A spectrophotometer cell was filled with the hyaluronic acid-containing aqueous solution of atelocollagen (1% hyaluronic acid and 1% atelocollagen) prepared in accordance with Example 1, and the content of the cell was examined after various procedures were carried out.

The atelocollagen solution in the cell was incubated in a water at 37 400 nm was measured with a Hitachi Spectrophotometer Model 100-10. The incubation for 2 minutes and the measurement of absorbance were repeated until the absorbance became constant. In this manner the rate of fiber formation in the atelocollagen was measured. The result for this two component solution (hereinafter referred to as a mixed solution) is shown as (A) in FIG. 1.

In the same manner, the absorbance of a one-component solution of 1% atelocollagen (hereinafter referred to as a single solution) was measured, the result is shown as (B) in FIG. 1.

According to FIG. 1, it took about 26 minutes for the mixed solution to give a constant absorbance. On the other hand, it took about 76 minutes for the single solution, which was about 3 times longer than for the mixed solution. These results indicate that the rate of fiber formation in the mixed solution is about 3 times higher than that in the single solution.

The hyaluronic acid-containing aqueous solution of atelocollagen prepared in accordance with Example 1 was charged in a centrifugal tube with a ground-in stopper, incubated at 37 rpm for 30 minutes every 24 hours. The water thus separated was taken for the decrement of volume for measuring the water retention. The results are shown in FIG. 2. In FIG. 2, (A) indicates the water retention of the mixed solution (1% atelocollagen and 1% hyaluronic acid).

In the same manner the water retention of the single solution of 1% atelocollagen was measured. The result is shown as (B) in FIG. 2.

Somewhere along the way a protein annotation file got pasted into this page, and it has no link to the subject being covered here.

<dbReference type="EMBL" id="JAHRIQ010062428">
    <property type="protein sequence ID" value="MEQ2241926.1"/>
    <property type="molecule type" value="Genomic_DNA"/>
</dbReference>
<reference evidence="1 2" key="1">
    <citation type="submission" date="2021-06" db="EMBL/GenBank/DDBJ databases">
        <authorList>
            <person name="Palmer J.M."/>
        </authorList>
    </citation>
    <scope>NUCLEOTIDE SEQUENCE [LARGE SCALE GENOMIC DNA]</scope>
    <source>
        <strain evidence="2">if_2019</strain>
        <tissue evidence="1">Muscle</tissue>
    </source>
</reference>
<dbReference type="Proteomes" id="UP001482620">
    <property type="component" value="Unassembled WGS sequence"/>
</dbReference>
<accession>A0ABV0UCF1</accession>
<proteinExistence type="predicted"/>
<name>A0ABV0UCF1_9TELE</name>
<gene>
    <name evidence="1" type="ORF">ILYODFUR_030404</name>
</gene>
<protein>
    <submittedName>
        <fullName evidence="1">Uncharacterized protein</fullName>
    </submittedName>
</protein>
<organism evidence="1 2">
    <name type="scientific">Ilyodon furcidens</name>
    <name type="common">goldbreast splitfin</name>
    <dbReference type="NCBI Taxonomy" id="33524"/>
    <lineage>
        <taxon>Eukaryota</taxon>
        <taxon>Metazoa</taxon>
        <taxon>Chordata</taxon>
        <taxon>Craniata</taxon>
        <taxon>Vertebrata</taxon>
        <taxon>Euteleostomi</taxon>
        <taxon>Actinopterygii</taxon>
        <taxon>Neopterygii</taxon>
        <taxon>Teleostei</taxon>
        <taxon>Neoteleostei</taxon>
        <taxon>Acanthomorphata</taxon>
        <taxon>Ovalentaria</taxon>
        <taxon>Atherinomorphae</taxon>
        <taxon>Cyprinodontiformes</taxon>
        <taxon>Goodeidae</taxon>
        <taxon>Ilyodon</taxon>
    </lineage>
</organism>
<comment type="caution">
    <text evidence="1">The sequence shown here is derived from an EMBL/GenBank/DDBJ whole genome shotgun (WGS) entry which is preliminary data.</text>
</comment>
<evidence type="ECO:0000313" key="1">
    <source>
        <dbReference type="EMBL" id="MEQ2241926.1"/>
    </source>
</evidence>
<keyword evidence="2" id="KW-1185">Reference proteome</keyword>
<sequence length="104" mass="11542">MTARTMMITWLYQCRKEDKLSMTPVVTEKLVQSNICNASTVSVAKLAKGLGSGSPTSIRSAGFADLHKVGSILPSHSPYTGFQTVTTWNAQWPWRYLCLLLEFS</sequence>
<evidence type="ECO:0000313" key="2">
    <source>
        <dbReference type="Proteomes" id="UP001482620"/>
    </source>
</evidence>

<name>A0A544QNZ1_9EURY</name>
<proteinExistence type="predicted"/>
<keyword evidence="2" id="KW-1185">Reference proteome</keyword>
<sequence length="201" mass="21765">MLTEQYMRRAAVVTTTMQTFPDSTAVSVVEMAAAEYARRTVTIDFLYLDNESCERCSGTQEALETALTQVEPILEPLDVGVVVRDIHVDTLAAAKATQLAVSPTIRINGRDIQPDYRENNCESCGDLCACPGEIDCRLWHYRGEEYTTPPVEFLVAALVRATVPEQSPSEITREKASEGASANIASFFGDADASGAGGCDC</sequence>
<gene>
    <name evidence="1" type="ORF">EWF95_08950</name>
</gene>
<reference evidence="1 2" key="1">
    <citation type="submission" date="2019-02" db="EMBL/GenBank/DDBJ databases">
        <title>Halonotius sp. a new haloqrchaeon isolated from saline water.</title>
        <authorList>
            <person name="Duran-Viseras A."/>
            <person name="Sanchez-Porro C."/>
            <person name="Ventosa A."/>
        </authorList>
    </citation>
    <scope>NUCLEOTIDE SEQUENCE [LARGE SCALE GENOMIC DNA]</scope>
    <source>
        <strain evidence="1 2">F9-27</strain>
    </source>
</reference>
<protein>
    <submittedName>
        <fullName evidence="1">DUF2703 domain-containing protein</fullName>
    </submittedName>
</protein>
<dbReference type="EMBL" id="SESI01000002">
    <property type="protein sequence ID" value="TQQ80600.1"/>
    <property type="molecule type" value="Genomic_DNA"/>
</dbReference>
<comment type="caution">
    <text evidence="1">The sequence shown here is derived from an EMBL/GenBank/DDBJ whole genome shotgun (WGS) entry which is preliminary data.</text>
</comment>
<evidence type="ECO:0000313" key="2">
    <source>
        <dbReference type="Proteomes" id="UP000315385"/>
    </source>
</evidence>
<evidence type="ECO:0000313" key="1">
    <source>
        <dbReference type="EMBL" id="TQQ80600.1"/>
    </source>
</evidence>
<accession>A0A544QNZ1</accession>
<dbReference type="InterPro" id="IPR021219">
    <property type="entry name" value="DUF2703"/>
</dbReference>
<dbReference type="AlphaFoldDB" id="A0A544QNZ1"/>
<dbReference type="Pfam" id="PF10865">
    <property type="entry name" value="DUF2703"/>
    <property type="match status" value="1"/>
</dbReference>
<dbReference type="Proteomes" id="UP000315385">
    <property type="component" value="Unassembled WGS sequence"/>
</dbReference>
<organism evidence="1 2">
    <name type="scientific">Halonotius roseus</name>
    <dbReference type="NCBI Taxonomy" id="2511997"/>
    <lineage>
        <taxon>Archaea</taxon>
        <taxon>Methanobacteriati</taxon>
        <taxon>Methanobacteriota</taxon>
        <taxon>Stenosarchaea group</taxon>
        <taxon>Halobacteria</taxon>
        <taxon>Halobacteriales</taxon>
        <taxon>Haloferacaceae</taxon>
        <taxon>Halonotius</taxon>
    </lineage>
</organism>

When the mixed solution was compared with the single solution on the seventh day, the former retained 50% of the volume and the later only 24% of the volume. This result indicates that the addition of hyaluronic acid improves the water-holding capacity and thereby enhances the volume retention capacity.

In addition, the amount of collagen that had been eluted in the supernatant separated at the time of the measurement of volume retention was measured by measuring the amount of hydroxyproline in the supernatant. At a result, the amount of collagen in the supernatant was 36.5 mg for the mixed solution and 108.1 mg for the single solution, which corresponds to the elution rates of 9.3% and 26.1%, respectively. Thus, the elution rate of the mixed solution is about one-third of that of the single solution. This indicates that the mixed solution, when internally injected, not only promotes the upheaval effect but also is effective in reduction of antigenicity, because of the decrease in collagen absorption into the host body.

In brief, the hyaluronic acid-containing aqueous solution of atelocollagen of the present invention was capable of rapidly forming atelocollagen fibers, had enhanced volume retention capacity and reduced antigenicity and, therefore, was is a collagen solution suitable for internal injection.

TEST EXAMPLE 2

Following the procedures of Example 1, a hyaluronic acid-containing aqueous solution of atelocollagen containing atelocollagen at 1% and hyaluronic acid at 0.5% and having a pH of 7.3 and as osmolality of 240 mOsm/kgH.sub.2 O was prepared. The rate of fiber formation and the volume retention were measured in the same manner as in Test Example 1. Furthermore, the rate of fiber formation was measured also with the following solutions also prepared according to Example 1: a 1% atelocollagen aqueous solution containing hyaluronic acid at 2% and having a pH of 7.3 and an osmolality of 270 mOsm/kgH.sub.2 O, and a 2% atelocollagen aqueous solution containing hyaluronic acid at 2% and having a pH of 7.3 and an osmolality of 320 mOsm/kgH.sup.2 O.

The results are shown in FIGS. 1 and 2. In the Figures,(C) indicate the result for the 1% atelocollagen aqueous solution containing hyaluronic acid at 0.5%, (D) for the 1% atelocollagen aqueous solution containing hyaluronic acid at 2%, and (E) for the 2% atelocollagen aqueous solution containing hyaluronic acid at 2%.

TEST EXAMPLE 3

The 2% atelocollagen aqueous solution containing hyaluronic acid at 2% prepared according to Example 2 and an aqueous solution containing only atelocollagen at 2% each was subcutaneously injected to a rat. Three days after, the tissues were picked, and the injected part was stained with an anti-bovine collagen antibody.

Microscopic observation revealed that the hyaluronic acid-containing aqueous solution of atelocollagen penetrate and diffuse over an area 2.7 times as large as that with the aqueous solution containing only atelocollagen. This result indicates that the addition of hyaluronic acid is effective for enlarging the penetration areas.